In the final moments of the 1965 premiere of Bernd Alois Zimmermann's Die Soldaten -- an arch-dramatization of the effects that military presence can have on civilian life -- after the main character had been raped and abandoned as a beggar in the streets, prerecorded screams blared through the Cologne State Opera house, and the house spotlights were lowered onto the stage and shined in the eyes of the audience. The screams were meant to evoke those of the victims of Hiroshima, the stage lights to imitate the effect of watching the atomic bomb explode. The message was not felt -- newspapers in following days shouted of the scandal caused by the audience's moment of blindness, but no one realized it was supposed to be an atomic explosion. An attempt at literal political commentary at the end of a mostly-allegorical opera failed.
A similar thing happened when I saw John Adams' Doctor Atomic at the Chicago Lyric Opera in 2007. Peter Sellars had spoken about not wanting to stage the atomic explosion itself but instead, after a nearly hour-long countdown, have the audience realize that they themselves were, in fact, the bomb. We heard, as in Die Soldaten, a musique concrete assortment of noises, with a Japanese woman calling out for water -- Hiroshima re-staged. But leaving the opera house, I heard no one discussing the political ramifications of the work, the idea that "we" might be the bomb, or anything having to do with issues of nuclear disarmament today; people talked about the music, the libretto, the success of the work as theater. If there was a political intent here, it didn't seem to have any political effect.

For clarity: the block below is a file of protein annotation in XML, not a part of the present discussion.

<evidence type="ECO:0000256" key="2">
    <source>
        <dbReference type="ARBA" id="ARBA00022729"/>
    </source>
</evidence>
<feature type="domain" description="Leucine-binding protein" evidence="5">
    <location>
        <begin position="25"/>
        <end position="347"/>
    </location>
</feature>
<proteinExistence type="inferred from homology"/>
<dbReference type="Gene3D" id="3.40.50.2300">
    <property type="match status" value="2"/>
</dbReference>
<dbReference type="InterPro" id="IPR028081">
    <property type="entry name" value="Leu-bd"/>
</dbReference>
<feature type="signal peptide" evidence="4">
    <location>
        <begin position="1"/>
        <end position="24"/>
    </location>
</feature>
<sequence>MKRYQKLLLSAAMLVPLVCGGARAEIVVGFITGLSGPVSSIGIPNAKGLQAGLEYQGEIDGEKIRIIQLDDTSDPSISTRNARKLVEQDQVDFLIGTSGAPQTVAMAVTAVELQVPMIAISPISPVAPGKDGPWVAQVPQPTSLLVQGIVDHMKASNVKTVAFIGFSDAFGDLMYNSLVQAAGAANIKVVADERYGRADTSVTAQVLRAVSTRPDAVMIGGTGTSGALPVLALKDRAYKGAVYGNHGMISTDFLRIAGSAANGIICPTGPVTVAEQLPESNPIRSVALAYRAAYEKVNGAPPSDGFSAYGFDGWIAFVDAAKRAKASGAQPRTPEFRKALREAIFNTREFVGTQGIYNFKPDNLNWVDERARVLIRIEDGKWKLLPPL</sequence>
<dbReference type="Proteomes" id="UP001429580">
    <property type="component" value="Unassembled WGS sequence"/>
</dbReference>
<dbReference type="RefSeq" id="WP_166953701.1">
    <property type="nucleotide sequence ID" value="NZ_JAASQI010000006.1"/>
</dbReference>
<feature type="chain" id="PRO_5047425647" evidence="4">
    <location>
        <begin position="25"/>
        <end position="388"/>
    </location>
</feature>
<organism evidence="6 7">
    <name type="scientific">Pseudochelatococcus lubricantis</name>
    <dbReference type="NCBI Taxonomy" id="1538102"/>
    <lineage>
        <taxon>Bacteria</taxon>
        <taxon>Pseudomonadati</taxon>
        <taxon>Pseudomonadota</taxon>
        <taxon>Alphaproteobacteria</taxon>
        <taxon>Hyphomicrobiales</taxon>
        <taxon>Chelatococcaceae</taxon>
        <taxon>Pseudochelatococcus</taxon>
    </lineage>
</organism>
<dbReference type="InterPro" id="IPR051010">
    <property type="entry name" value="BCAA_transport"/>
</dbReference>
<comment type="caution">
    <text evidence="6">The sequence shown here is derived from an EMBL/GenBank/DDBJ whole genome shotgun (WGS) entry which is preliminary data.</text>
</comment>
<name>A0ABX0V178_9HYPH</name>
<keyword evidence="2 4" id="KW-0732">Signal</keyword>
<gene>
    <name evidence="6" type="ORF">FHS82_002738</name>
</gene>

What the Spektral Quartet is offering in Theatre of War, and what Baker projects in Stress Position, is a message that cannot be ignored. It is not necessarily a message promoting one view over another, but it cannot help but incite debate. They invite the audience to stick around for discussion after the performance, and hopefully new ideas will be formed, or old convictions brought back to the fore. Some people complain that art shouldn't be too overtly political or literal, that we have to seek out change through universal, sometimes fuzzy ideals -- Alle Menschen werden Bruder and the like -- and that's fine some of the time. But I'm also happy to see that there is musical work which will directly address the times we live in, and the things we spend most of our days ignoring. Beethoven's Ninth won't remind you that there are men and women dying overseas for reasons that aren't always entirely clear, or just; Theatre of War will.
*Caveat: if one was male.